Piers Roberts is a member of Fight Team Impact- Carlson Gracie Luxembourg.

This is an installment in our Tournament Review Tuesdays column, where FightWorks Podcast listeners submit reports about Brazilian jiu-jitsu and grappling competitions that happened the weekend prior. The opinions expressed do not necessarily represent those of The FightWorks Podcast!

– Caleb

Tournament Review Tuesday – British NoGi Open

by Jon Broster

Sunday 26 September 2010

For the second year running Braulio Estima hosted the British NoGi Open at Wolverhampton University. This is the largest NoGi event in the UK and probably Europe. The venue is excellent, with plenty of seating and a good viewing gallery. There were 7 mats and a warm-up area.

In the weeks leading up to the competition there was much discussion on the internet as to who should enter which division. This was mainly due to the decision of the organisers to classify the entry requirements for each division in terms of both belt rank and training time.

Current Belt (if applicable) OR equivalent Total Training Time (estimated)
Beginner (White) 1 year & 2months
Intermediate (Blue) up to 3 years
Advanced (Purple) up to 4.5 years
Elite (Brown) up to 6 years
Elite (Black) 6 years or more

Clearly, this presents potential conflicts as, for example, many students are still at blue belt well after 3 years of training. One might well argue that as this is primarily a jiu jitsu competition such guidelines are for the benefit of other competitors whose background is in MMA or submission grappling. Whatever the reason for the different entry requirements some people clearly felt there was room for abuse. I was standing right beside a well known MMA coach who turned in disgust from the ring, as one of his female fighters was beaten, muttering “Sandbagger!” At the other end of the scale, some people felt that it was unreasonable for purple belts with 6 years of experience to enter themselves in the Elite division. Clearly, NoGi competitions will attract competitors who usually train in systems other than BJJ and it is very difficult to ensure that everyone is happy with the way that divisions are structured; that said, I heard very little grumbling among the competitors.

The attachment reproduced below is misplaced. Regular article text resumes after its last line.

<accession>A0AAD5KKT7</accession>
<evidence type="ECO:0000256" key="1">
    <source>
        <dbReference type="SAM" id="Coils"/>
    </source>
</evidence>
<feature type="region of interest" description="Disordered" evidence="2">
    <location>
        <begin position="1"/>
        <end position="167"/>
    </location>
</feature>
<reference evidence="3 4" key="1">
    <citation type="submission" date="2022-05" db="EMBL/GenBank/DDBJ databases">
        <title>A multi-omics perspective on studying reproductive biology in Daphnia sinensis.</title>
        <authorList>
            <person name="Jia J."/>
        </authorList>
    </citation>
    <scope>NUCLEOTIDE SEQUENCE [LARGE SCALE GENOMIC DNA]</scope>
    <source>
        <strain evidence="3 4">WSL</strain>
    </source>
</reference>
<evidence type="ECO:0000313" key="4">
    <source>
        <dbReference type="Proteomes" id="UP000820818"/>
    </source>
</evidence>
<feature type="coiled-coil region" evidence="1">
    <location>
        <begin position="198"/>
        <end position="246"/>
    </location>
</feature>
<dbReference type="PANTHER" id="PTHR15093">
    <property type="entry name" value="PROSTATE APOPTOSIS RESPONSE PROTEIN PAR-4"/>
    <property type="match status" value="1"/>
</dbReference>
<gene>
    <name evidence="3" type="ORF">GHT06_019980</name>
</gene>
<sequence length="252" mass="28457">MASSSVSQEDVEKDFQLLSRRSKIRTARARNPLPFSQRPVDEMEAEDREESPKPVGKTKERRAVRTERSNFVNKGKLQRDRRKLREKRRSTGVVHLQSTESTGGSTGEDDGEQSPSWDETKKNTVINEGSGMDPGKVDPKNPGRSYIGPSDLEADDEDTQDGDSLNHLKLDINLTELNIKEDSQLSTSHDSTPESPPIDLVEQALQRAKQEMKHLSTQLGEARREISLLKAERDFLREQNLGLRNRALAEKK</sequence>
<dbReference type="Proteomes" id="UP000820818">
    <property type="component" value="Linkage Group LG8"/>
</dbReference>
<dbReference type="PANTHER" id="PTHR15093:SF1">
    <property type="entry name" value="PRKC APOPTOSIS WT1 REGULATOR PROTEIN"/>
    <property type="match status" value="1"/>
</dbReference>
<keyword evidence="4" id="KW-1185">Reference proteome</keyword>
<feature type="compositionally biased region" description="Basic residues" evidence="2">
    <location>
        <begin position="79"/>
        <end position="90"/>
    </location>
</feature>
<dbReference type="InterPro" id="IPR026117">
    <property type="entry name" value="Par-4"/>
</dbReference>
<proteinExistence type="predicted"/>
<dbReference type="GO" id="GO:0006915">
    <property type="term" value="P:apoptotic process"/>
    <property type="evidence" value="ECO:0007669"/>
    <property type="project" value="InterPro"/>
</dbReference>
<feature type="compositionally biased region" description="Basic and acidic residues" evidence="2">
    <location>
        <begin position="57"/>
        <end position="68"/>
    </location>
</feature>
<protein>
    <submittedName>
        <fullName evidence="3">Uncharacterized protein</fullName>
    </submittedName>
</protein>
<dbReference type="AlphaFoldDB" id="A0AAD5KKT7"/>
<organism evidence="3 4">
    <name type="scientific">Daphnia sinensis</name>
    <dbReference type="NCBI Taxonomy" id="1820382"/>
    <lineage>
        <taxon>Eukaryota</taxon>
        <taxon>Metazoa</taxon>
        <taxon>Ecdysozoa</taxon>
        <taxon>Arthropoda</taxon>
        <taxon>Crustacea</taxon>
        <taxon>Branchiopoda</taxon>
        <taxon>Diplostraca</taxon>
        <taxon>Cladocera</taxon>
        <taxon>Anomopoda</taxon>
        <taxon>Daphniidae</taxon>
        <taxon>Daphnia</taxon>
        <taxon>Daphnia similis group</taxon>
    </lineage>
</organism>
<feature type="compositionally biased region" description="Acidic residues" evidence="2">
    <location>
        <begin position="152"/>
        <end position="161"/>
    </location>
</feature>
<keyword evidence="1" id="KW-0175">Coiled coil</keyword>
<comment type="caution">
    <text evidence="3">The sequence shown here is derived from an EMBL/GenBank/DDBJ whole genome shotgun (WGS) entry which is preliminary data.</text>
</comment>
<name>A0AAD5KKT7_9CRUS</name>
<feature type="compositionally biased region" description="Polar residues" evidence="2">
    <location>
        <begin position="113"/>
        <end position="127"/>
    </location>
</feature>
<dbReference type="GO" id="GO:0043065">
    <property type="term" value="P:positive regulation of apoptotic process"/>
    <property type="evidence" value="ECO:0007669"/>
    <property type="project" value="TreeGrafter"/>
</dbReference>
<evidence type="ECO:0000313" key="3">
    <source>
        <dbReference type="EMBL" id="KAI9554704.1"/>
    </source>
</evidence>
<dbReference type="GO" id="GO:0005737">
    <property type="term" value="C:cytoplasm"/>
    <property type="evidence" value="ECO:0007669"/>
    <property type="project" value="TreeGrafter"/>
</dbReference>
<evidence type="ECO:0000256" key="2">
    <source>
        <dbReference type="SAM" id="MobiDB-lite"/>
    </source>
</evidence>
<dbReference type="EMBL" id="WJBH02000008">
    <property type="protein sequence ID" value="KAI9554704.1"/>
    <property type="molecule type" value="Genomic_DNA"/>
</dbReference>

Controversy aside, this was a great event, with in the region of 400 competitors. As well as large teams representing Braulio Estima, Victor Estima and the other large UK based BJJ academies, there were strong teams from both London Shootfighters and Leicester Shootfighters in addition to numerous other MMA gyms. There were competitors from all over the UK and also a strong Polish presence.

Right from the start, there were some excellent performances, demonstrating yet again the strength in depth of BJJ in Britain. Some of the divisions were very large, with the winners of some of the white and blue belt divisions having to win five fights to earn overall victory. There were a lot of very strong performances, with almost all the finals being very closely contested. The elite divisions too were very competitive, with plenty of black and brown belts providing some excellent matches – real entertainment for the spectators. Once again, the stand out fighter was Luke Costello. Last year as a purple belt at the Abu Dhabi Pro qualifier he took second place in a mixed purple/brown/black division. Here he took Elite gold in both his weight division and the Absolute.